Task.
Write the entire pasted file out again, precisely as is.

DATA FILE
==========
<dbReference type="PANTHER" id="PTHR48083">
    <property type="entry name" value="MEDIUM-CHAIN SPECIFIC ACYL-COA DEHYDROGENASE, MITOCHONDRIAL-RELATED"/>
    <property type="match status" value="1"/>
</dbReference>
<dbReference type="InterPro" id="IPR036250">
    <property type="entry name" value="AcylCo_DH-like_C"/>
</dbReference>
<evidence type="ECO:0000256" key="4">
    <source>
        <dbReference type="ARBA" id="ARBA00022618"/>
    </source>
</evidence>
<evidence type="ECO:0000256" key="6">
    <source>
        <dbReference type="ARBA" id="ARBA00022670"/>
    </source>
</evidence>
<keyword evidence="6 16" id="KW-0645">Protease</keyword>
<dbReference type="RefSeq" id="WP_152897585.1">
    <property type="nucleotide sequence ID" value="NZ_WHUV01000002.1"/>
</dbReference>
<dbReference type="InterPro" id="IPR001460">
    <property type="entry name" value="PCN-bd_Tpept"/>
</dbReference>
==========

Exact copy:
<dbReference type="PANTHER" id="PTHR48083">
    <property type="entry name" value="MEDIUM-CHAIN SPECIFIC ACYL-COA DEHYDROGENASE, MITOCHONDRIAL-RELATED"/>
    <property type="match status" value="1"/>
</dbReference>
<dbReference type="InterPro" id="IPR036250">
    <property type="entry name" value="AcylCo_DH-like_C"/>
</dbReference>
<evidence type="ECO:0000256" key="4">
    <source>
        <dbReference type="ARBA" id="ARBA00022618"/>
    </source>
</evidence>
<evidence type="ECO:0000256" key="6">
    <source>
        <dbReference type="ARBA" id="ARBA00022670"/>
    </source>
</evidence>
<keyword evidence="6 16" id="KW-0645">Protease</keyword>
<dbReference type="RefSeq" id="WP_152897585.1">
    <property type="nucleotide sequence ID" value="NZ_WHUV01000002.1"/>
</dbReference>
<dbReference type="InterPro" id="IPR001460">
    <property type="entry name" value="PCN-bd_Tpept"/>
</dbReference>